As we take a stroll by the docks, we usually see ships and boats made primarily of wood. It begs the question, why doesn’t wood get wet from the water? It’s quite surprising that wood has been used for centuries to build boats and ships despite being a porous material.
It may seem ironic, but the answer lies in understanding wood’s nature. Wood is essentially made up of cells with tiny pockets of air in between. Once wood is cut from a tree and exposed to the elements, it starts to dry out as the moisture within the cells evaporates. Wood resists water by creating a barrier and in the process, repels water to some extent.
However, wood is not perfectly waterproof. It can quickly absorb water, rot, and ruin the construction of the entire ship, particularly if it remains damp for long periods. That’s why timber usually gets treated with chemicals and preservatives that protect it from water damage, decay, and insects that thrive in damp environments.
Moreover, shipbuilders have come up with innovative ways to preserve wood and protect it from water damage. They use techniques such as applying tar or pitch to cover the wood’s surface or coating with paint or varnish, which forms a waterproof seal over the wood. These methods create a barrier between the wood and water, preventing the water from seeping in and doing any damage.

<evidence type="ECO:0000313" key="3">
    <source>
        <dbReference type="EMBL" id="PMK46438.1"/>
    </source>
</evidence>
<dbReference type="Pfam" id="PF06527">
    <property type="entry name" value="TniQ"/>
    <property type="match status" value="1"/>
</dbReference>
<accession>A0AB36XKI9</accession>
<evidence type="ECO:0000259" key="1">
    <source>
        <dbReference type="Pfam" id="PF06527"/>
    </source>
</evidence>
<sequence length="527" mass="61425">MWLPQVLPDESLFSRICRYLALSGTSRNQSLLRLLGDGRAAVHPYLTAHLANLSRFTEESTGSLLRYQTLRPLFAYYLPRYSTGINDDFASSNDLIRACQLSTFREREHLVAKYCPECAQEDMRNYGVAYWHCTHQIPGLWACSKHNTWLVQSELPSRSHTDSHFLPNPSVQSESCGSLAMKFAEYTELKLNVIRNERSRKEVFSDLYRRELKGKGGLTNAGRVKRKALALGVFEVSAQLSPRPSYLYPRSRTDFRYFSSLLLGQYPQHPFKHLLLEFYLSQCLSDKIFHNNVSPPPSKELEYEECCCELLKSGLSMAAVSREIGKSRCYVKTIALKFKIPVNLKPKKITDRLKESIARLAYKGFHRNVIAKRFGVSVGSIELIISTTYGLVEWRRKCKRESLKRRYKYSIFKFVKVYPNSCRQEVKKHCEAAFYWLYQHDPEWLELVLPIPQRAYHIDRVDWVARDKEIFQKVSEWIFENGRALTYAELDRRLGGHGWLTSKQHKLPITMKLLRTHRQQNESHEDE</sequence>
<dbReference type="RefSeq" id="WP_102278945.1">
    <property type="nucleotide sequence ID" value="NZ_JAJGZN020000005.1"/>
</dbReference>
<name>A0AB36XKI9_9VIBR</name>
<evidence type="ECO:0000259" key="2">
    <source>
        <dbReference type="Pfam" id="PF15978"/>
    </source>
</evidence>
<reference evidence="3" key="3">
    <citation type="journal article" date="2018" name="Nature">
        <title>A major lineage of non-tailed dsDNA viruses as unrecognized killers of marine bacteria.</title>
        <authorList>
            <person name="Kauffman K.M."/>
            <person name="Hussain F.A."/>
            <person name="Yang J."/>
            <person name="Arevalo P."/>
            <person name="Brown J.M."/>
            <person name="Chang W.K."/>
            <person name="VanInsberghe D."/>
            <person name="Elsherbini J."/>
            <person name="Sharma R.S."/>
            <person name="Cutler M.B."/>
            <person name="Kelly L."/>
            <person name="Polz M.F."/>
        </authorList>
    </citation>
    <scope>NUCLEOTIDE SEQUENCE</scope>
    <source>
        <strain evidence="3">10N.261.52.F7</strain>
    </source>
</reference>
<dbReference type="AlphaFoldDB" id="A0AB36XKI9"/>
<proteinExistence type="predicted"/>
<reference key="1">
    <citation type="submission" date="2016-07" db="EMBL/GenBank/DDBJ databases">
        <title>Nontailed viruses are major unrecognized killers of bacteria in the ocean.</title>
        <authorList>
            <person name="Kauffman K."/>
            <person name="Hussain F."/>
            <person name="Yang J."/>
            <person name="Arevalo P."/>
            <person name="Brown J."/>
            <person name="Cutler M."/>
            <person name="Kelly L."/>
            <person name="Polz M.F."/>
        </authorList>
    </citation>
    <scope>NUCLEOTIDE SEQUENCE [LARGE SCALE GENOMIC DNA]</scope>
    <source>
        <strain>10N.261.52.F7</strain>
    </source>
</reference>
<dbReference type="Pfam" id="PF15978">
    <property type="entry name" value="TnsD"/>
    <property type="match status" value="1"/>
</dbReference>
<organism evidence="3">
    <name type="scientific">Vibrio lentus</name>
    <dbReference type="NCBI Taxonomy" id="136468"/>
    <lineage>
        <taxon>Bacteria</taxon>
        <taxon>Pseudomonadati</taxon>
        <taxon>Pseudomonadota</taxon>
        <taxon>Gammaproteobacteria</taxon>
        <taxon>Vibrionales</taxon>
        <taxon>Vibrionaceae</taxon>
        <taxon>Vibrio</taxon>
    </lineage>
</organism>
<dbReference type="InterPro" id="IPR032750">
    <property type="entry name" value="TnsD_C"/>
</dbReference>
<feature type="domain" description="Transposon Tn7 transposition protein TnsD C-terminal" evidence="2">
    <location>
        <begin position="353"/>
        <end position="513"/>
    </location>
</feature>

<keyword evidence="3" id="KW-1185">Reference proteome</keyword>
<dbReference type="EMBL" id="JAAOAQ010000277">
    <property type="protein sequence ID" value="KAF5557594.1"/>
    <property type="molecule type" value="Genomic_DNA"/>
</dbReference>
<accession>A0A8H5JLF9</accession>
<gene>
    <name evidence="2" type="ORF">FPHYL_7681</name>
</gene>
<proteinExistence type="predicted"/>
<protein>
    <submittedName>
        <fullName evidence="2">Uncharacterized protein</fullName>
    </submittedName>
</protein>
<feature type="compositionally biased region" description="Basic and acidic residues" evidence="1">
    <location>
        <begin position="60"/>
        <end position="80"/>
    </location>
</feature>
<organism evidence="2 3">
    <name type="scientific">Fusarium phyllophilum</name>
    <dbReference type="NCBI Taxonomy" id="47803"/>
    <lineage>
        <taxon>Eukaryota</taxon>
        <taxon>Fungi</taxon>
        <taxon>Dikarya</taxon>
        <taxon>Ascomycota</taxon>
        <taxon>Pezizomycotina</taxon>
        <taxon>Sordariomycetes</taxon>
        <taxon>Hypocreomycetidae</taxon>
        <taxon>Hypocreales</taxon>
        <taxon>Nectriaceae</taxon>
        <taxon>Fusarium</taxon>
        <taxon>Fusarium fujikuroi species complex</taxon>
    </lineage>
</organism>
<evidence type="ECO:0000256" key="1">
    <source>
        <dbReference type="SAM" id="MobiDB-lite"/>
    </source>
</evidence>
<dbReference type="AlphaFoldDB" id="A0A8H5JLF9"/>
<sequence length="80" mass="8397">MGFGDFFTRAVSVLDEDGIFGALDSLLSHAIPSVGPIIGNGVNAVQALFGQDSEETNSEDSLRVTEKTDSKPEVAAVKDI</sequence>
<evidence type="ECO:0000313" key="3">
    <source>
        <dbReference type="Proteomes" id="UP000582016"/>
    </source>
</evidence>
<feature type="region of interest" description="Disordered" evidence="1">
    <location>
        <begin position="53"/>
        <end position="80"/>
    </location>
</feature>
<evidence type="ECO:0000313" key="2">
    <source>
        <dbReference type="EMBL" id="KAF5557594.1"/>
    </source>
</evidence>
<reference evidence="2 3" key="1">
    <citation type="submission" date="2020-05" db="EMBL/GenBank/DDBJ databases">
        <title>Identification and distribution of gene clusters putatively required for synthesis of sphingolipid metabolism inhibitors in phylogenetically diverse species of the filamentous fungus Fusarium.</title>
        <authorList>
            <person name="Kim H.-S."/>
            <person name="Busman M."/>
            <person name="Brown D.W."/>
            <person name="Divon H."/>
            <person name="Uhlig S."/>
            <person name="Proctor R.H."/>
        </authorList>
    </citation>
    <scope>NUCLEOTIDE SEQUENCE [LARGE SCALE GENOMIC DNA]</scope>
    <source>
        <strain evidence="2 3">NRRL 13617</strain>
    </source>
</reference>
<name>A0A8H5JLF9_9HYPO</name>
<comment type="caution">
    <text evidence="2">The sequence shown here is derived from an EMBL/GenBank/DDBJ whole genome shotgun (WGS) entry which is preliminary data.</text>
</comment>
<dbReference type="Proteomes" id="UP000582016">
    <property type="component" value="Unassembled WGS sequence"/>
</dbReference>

In essence, it’s the combination of wood’s natural resistance to water, the protective coatings or treatments applied to the wood, and consistent maintenance that keeps the wood dry on boats and ships.
Wood is a fantastic material for building boats and ships. Although it is inherently porous, it can resist water to some extent, and with careful preservation and maintenance, remain dry for many years. It’s a testament to the ingenuity and craftsmanship of boat and shipbuilders who continue to use wood in their designs despite the many technological advancements we’ve witnessed in the marine industry.